Are you ready to bundle? Verizon (NYSE:VZ) is finally answering that with a definitive “Yes.” The wireless carrier is offering customers on its high-end unlimited plans free subscriptions to Apple (NASDAQ:AAPL) Music. The move comes about six months after the company started offering six-month trials of the music-streaming service to new customers, so the timing makes sense.
Verizon now joins its biggest competitors in bundling a media subscription service along with its wireless service. T-Mobile (NASDAQ:TMUS), Sprint (NYSE:S), and AT&T (NYSE:T) offer video subscription services to their most valuable subscribers. Likewise, Verizon’s Apple Music offer incentivizes customers to pay for higher-priced plans and could increase retention by increasing switching costs for customers.
Standing out from the crowd
Verizon’s decision to partner with Apple Music is notable for a couple reasons. First of all, its competitors all chose to focus on video streaming services. T-Mobile has Netflix, Sprint has Hulu, and AT&T offers customers one of several options, including its own HBO Now service. But by coming late to the party, Verizon missed the opportunity to partner with the most popular video streaming services.
What’s more, Verizon Wireless President Ronan Dunne noted at the Citi TMF West Conference that, “Much of the video, people already have access to.” Indeed, there are already 58 million U.S. Netflix subscribers and 25 million Hulu subscribers. HBO Now surpassed 5 million subscribers nearly a year ago, and another 49 million or so have access to HBO and Cinemax’s streaming services via their traditional cable subscriptions.
Partnering with Apple Music gives Verizon access to the largest and fastest-growing subscription music-streaming service in the U.S. As more people consider subscribing to Apple Music, Verizon’s bundle becomes more attractive. T-Mobile experienced better-than-expected subscriber growth in 2018, its first year of bundling Netflix. Management hasn’t given specifics on how the bundle impacted gross additions or subscriber retention, but it has said the numbers are meaningful.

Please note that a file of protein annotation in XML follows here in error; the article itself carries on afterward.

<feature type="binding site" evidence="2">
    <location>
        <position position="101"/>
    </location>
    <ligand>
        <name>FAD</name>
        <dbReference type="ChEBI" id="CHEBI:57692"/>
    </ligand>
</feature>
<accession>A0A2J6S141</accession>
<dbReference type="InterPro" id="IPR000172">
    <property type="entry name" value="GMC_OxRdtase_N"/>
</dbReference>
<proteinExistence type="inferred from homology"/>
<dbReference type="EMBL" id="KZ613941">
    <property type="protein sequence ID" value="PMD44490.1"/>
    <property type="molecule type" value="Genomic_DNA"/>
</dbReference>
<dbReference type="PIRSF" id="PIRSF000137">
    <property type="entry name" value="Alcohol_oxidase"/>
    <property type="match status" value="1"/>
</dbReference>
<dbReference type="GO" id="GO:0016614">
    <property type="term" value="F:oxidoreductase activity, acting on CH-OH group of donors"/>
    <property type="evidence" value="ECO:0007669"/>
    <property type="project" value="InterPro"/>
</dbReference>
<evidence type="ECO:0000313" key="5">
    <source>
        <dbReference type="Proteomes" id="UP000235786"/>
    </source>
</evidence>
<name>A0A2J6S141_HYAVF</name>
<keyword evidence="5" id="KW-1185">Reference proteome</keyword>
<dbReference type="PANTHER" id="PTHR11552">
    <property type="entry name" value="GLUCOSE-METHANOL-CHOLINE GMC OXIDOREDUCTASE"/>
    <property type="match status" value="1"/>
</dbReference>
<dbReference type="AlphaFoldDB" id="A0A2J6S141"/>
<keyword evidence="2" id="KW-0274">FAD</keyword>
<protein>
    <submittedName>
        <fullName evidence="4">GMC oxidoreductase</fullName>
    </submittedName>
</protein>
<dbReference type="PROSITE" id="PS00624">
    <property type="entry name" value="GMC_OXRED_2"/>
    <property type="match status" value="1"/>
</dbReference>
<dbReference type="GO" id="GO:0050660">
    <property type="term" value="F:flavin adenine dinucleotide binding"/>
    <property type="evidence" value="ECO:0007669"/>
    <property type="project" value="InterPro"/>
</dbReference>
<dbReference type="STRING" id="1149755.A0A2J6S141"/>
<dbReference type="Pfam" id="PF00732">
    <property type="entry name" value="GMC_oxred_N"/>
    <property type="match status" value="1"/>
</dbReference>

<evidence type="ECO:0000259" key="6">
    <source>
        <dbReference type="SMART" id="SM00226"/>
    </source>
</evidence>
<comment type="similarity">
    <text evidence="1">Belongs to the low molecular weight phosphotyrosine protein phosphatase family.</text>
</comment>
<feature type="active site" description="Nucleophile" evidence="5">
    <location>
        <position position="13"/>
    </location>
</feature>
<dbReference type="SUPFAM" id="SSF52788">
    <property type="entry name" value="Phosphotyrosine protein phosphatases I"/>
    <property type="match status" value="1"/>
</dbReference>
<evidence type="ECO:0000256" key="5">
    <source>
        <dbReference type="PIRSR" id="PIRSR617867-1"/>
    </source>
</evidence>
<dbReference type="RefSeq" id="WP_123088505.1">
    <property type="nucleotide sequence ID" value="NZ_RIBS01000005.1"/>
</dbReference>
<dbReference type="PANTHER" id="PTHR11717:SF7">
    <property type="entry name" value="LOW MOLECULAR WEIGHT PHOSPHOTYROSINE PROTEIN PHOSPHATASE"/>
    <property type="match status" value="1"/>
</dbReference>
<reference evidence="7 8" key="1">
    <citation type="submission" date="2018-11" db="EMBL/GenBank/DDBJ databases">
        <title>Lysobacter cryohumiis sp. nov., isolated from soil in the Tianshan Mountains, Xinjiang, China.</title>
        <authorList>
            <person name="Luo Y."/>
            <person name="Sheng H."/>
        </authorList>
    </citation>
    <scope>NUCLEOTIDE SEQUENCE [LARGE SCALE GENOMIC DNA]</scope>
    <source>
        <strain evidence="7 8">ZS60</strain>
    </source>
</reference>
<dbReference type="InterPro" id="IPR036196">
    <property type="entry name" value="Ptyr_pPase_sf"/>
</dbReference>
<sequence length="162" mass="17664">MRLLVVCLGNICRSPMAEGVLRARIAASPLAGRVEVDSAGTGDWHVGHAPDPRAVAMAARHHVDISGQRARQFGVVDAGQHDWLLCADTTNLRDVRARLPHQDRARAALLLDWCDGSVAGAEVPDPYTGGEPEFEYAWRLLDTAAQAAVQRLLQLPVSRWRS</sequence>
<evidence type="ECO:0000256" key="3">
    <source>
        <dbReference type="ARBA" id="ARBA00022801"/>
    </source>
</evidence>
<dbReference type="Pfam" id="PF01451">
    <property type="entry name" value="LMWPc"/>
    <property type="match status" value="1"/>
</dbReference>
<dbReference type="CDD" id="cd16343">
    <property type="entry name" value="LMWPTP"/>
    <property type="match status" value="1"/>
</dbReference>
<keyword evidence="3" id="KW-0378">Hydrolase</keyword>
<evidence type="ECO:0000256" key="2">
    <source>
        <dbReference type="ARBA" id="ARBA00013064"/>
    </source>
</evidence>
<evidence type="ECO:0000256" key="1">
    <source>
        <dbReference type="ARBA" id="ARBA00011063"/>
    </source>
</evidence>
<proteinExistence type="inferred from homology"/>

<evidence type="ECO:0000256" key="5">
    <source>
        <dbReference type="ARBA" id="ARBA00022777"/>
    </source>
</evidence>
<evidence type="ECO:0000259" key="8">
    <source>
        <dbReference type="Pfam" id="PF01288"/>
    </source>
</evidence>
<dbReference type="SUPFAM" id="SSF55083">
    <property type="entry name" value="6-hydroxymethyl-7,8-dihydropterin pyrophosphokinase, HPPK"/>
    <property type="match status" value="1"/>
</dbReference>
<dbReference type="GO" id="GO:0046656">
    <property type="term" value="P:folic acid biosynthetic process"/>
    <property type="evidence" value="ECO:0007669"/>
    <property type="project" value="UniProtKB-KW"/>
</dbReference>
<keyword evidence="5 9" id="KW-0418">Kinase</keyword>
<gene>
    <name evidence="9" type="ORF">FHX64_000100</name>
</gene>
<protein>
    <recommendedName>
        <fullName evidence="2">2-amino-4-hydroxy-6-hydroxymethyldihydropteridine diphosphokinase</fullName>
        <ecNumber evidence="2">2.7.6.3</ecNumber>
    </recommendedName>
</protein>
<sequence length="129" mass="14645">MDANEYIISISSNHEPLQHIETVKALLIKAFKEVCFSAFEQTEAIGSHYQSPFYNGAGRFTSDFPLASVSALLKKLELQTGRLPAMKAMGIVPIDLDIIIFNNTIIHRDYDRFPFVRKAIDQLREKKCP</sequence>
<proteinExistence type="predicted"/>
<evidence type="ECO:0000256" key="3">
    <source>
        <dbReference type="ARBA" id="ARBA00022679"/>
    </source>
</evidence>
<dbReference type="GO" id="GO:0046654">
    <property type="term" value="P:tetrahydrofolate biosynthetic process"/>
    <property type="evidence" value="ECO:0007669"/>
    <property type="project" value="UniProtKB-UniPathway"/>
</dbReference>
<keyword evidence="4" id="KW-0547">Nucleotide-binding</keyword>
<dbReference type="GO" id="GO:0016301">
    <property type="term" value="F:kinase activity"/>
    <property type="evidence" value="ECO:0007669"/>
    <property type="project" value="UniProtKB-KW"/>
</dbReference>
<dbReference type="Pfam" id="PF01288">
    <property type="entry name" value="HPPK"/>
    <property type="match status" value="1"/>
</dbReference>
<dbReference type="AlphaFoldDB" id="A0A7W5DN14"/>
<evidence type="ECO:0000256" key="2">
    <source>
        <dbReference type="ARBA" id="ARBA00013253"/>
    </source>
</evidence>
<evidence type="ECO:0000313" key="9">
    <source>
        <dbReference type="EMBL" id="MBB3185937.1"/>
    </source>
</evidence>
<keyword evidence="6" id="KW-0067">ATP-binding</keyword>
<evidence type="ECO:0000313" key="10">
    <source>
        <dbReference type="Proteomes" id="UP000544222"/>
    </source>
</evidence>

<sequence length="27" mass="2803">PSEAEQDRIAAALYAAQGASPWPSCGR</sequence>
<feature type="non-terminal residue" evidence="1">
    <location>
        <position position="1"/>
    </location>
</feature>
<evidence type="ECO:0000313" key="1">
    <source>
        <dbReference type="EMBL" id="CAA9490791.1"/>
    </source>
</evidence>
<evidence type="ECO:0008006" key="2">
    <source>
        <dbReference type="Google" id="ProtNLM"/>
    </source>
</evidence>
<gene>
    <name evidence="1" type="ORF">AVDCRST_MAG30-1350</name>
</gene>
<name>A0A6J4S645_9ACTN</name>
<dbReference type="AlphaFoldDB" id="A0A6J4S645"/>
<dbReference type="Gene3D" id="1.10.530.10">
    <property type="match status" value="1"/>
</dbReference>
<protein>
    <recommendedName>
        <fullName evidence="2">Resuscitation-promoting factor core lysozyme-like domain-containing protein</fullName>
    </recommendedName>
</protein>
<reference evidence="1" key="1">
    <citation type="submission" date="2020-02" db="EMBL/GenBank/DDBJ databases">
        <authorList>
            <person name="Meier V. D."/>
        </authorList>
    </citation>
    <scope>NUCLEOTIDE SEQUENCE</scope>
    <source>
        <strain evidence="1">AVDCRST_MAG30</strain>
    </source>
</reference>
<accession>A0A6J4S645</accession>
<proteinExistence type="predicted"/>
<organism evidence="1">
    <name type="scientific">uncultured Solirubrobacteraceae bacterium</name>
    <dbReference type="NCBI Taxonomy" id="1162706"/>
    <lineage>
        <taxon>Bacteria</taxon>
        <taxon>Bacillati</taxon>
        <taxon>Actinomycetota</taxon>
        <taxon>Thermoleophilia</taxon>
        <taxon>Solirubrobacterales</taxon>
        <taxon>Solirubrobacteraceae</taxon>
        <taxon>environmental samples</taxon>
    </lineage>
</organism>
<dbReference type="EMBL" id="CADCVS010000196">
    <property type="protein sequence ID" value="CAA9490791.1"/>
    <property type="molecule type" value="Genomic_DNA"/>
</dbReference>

Dunne says roughly 20% of new customers have taken Verizon’s Apple Music trial offer over the last six months. Verizon may be able to convert many of those into higher-tier unlimited plan subscribers who were considering keeping Apple Music anyway. That number ought to continue climbing as Apple Music increases in popularity.
Bundling other Verizon assets
Beyond Verizon’s partnership with Apple, there’s an opportunity for Verizon to leverage its existing portfolio of assets from Verizon Media to bring more premium content to its wireless customers. “How do we take the assets in the business that is Verizon Media Group and the real interest groups in that, and how do we give even more value to Verizon customers from those?” Dunne asked rhetorically onstage at the conference.
Verizon Media has valuable partnerships with sports leagues and content creators. Yahoo! Finance “is as big as Bloomberg” Dunne says, and it creates its own video content daily.
Packaging all of Verizon Media’s content into a nice mobile package is challenging. The company’s go90 service failed to catch on despite big investments in sports and entertainment content and a substantial marketing budget. Verizon seems intent on making use of its digital-media acquisitions, however, and offering a more premium content service exclusively to subscribers might be the way to do it.
AT&T notably offers all of its unlimited wireless plan subscribers free access to Watch TV, a linear TV streaming service that’s heavy on Time Warner content. Verizon might be able to put together a similar offering with its own content, as another way to retain subscribers.
Bundling a media subscription has become table stakes for wireless carriers. Verizon might be late to the game, but it’s strategy should get results comparable with its competitors in an increasingly difficult environment to attract new subscribers.
Adam Levy owns shares of Apple. The Motley Fool owns shares of and recommends Apple and Netflix. The Motley Fool has the following options: long January 2020 $ 150 calls on Apple and short January 2020 $ 155 calls on Apple. The Motley Fool recommends T-Mobile US and Verizon Communications. The Motley Fool has a disclosure policy.